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A criminal act in which property belonging to another is taken without that person's consent.

The term theft is sometimes used synonymously with Larceny. Theft, however, is actually a broader term, encompassing many forms of deceitful taking of property, including swindling, Embezzlement, and False Pretenses. Some states categorize all these offenses under a single statutory crime of theft.


Burglary; Robbery.


n. the generic term for all crimes in which a person intentionally and fraudulently takes personal property of another without permission or consent and with the intent to convert it to the taker's use (including potential sale). In many states, if the value of the property taken is low (for example, less than $500) the crime is "petty theft," but it is "grand theft" for larger amounts, designated misdemeanor, or felony, respectively. Theft is synonymous with "larceny." Although robbery (taking by force), burglary (taken by entering unlawfully), and embezzlement (stealing from an employer) are all commonly thought of as theft, they are distinguished by the means and methods used, and are separately designated as those types of crimes in criminal charges and statutory punishments. (See: larceny, robbery, burglary, embezzlement)


in English law, now defined in statutory terms as the dishonest appropriation of property belonging to another with the intention of permanently depriving the other of it. The law has, however, been complicated by semantic arguments, leading the Court of Appeal to say that the law is in urgent need of reform to make cases understandable to juries. Wheel-clamping is not theft in England (contrary to the position in Scotland) because there is not the intention to permanently deprive.

In Scots criminal law, the felonious taking or appropriation (or retention) of the property of another without his consent and (in most cases, but not necessarily) with the intention to deprive him of it permanently. Wheel-clamping has been held to be theft in Scotland, even although the vehicle is not moved by the clamper.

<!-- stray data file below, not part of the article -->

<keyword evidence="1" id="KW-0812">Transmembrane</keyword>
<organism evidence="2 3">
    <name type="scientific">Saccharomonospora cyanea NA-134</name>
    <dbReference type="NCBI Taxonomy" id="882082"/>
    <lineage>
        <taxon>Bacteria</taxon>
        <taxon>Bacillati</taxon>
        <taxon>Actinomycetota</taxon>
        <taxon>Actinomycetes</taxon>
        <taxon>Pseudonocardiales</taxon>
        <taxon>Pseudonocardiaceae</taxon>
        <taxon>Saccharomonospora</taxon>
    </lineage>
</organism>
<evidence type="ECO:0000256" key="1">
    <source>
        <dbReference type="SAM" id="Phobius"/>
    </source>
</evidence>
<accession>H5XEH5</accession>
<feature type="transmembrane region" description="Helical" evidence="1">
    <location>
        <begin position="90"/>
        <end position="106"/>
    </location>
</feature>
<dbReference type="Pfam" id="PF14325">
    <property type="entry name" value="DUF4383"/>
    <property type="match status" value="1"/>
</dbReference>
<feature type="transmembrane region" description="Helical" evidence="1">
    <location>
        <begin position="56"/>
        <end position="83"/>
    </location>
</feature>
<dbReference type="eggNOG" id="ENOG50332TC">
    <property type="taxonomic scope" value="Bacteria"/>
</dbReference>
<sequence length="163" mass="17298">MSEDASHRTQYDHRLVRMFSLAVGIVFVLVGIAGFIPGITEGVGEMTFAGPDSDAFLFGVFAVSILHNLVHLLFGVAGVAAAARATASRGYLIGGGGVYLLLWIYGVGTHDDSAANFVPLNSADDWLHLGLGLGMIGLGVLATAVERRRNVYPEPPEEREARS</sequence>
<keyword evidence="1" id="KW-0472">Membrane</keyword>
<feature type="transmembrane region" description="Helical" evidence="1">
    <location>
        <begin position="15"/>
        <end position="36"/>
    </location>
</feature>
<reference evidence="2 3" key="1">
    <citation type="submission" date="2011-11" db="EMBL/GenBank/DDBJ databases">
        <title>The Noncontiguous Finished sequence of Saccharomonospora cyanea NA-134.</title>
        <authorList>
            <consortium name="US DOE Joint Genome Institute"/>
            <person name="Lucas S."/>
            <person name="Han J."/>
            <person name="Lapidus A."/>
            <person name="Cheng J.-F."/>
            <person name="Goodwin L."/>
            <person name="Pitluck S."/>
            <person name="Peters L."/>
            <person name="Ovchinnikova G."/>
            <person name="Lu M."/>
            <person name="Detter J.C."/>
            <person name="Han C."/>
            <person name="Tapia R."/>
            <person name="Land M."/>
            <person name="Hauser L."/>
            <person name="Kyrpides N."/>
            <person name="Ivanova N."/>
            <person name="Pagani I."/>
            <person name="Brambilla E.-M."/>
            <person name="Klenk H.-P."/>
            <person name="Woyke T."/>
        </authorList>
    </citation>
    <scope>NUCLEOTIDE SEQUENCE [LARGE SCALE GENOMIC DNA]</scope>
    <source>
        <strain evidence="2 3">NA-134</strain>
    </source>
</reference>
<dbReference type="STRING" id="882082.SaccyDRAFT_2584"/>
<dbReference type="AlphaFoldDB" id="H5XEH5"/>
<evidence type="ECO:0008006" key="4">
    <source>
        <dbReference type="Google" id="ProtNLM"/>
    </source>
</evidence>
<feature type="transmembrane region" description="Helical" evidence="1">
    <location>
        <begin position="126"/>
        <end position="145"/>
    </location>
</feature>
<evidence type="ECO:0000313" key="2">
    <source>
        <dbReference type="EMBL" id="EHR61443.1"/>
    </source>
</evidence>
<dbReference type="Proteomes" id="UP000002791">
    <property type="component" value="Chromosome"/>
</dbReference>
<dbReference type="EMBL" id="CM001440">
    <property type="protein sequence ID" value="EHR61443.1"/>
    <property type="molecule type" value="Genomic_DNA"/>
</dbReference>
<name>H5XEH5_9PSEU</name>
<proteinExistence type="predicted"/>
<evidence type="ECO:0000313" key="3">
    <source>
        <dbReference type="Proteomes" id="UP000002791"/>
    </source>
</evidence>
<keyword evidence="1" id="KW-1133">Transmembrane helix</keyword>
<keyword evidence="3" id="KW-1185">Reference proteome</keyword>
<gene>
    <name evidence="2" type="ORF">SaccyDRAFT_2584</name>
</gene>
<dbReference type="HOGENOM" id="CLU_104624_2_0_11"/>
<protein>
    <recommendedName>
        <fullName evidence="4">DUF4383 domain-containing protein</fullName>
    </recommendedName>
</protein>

THEFT, crimes. This word is sometimes used as synonymous with larceny, (q.v.) but it is not so technical. Ayliffe's Pand. 581 2 Swift's Dig. 309.
     2. In the Scotch law, this is a proper and technical word, and signifies the secret and felonious abstraction of the property of another for sake of lucre, without his consent. Alison, Princ. Cr. Law of Scotl. 250.

References in periodicals archive ?
Drawn nicely near the rail in Box 2, Show Stealer was dropped out in a field of 16 runners, but swooped late to scoop the PS46,192.50 pot.
The use of malware designed to harvest consumers' digital data -- known as password stealers -- has seen a significant rise in 2019.
Encountering dream stealers can be as simple as dealing with one's own negative thinking or being around people who think settling - instead of pursuing dreams and goals - is good enough.
Proofpoint said: "While Vega Stealer is not the most complex or stealthy malware in circulation today, it demonstrates the flexibility of malware, authors, and actors to achieve criminal objectives.
Only two and three-quarter lengths behind Dancing Star in seventh in a red-hot handicap at Newmarket's July meeting, Show Stealer was a good fifth at that track next time and then recorded an eyecatching fourth over 7f at York in August.
SHOW STEALER is fancied to seize the limelight in the 888Sport Charity Sprint 3.35, (CH4) at York.
Hackers break into about 77,000 Steam user accounts every month, researchers at ( Kaspersky Labs revealed  Tuesday, thanks to a form of malware known as "Steam Stealer." Steam, owned by Valve Corp., is an Internet-based video game distribution network that offers multiplayer gaming and social media interaction.
Show stealer Embrace Another Fall blows in on a desert wind before the thunderclap of power chords and a cameo vocal from Julie Murphy.
A 29-year-old chauffeur allegedly teamed up with a "serial car stealer" and stole the key of his employer's villa to sneak off with the latter's four-wheel drive car worth Dh215,000.
These days, a 75 percent success rate is considered to be the minimum for judging the success of a base stealer. That would eliminate almost every Red Sox player before 1970; the 70-plus percent success rates of players like Tommy Harper, Billy Werber, Jackie Jensen and Carlton Fisk were excellent for the years they played.
Ms El-Mahroug, nicknamed "Ruby the Heart Stealer", had appeared in court after having failed to show on two previous dates.